“I come from a rabbinic house; it is called Bais HoRav, the house into which I was born, and believe me, Reb Chaim used to try his best to be a meikil (lenient). However, there were limits even to Reb Chaim’s skills. When you reach the boundary line, it is all you can say – ‘I surrender to the will of the Almighty.’ This is a sadness in my heart, and I share in the suffering of the poor woman, who was instrumental in bringing him back to the fold, and then she had to lose him; she lost him; she walked away.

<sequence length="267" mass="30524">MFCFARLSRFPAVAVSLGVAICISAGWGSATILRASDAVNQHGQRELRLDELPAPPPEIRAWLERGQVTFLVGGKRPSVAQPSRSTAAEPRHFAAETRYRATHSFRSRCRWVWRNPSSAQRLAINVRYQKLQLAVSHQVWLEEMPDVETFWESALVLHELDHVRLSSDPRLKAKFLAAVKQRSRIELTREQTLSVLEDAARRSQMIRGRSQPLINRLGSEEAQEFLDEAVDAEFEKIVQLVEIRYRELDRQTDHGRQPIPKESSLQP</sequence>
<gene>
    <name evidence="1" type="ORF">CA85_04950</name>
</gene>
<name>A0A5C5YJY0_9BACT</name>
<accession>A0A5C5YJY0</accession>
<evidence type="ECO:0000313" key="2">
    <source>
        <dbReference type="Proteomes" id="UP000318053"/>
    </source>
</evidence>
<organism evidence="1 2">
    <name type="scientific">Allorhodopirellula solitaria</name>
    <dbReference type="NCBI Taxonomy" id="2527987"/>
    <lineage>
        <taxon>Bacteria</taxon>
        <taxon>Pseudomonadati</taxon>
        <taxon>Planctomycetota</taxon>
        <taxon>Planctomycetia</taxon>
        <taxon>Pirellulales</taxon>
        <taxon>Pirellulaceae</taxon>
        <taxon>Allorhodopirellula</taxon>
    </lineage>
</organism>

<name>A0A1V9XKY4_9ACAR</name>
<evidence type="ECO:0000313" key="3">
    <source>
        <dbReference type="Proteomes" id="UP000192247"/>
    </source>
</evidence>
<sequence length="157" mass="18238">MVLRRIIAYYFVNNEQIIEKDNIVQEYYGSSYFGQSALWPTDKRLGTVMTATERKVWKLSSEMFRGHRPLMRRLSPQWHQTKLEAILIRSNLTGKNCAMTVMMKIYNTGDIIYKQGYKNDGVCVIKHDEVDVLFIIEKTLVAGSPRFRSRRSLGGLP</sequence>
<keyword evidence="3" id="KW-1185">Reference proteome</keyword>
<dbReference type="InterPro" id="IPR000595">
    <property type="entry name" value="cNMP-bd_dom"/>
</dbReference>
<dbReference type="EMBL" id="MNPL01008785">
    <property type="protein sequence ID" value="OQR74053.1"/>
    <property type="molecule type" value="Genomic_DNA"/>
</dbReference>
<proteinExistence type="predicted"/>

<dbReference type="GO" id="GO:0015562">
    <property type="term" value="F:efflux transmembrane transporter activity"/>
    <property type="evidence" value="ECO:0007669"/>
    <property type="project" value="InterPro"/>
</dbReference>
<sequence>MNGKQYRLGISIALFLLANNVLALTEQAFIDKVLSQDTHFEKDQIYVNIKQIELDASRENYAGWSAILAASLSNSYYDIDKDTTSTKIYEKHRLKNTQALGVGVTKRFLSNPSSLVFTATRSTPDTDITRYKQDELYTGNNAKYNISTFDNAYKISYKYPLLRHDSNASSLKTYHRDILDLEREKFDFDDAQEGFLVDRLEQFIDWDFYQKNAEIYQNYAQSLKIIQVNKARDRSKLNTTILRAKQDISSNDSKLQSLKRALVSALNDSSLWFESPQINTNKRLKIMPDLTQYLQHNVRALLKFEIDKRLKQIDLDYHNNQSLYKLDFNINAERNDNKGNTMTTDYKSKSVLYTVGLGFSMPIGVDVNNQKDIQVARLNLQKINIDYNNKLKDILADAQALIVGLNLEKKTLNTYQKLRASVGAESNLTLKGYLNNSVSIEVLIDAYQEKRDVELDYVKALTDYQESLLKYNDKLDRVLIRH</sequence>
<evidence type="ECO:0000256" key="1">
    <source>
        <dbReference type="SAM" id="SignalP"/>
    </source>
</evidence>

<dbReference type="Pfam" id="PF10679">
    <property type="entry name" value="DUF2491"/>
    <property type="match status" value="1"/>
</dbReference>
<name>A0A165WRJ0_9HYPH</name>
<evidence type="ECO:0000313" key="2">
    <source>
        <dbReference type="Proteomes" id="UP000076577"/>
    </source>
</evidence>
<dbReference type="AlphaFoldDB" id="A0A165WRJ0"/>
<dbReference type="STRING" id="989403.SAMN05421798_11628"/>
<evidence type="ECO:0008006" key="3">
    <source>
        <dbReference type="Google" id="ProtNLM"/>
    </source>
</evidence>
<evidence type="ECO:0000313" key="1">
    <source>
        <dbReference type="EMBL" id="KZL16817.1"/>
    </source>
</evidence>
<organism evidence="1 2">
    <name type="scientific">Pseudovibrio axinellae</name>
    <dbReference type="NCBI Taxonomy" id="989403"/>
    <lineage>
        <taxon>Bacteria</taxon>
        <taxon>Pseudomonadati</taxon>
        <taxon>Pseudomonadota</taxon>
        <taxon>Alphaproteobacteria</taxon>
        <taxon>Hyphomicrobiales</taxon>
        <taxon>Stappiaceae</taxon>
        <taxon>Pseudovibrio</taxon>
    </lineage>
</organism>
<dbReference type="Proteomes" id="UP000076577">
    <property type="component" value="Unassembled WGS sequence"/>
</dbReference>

“This is why the Rambam says that Talmud Torah is identical to Kabbolas Ol Malchus Shomayim, and to speak about halachah as a fossil, Rachmana litzlon, is ridiculous. Because we know, those who study halachah know, it is a living, dynamic discipline that was given to man in order to redeem him and to save him. We are opposed to shinuyim (changes) of course, but chiddush is certainly the very essence of halachah. There are no shinuyim in halachah, but there are great chiddushim. But the chiddushim are within the system, not from the outside. “You cannot pychologize halachah, historicize halachah, or rationalize halachah, because this is something foreign, something extraneous. As a matter of fact, not only halachah – can you psychologize mathematics? I will ask you a question about mathematics – let us take Euclidian geometry. I cannot give many psychological reasons why Euclid said two parallels do not cross, or why the shortest distance between two points is a straight line. If I were a psychologist, I could not interpret it in psychological terms. Would it change the postulate, the mathematical postulate? And when it comes to Torah, which is Hakadosh Boruch Hu, all the instruments of psychology and history, utilitarian morality, are being used to undermine the very authority of the halachah.”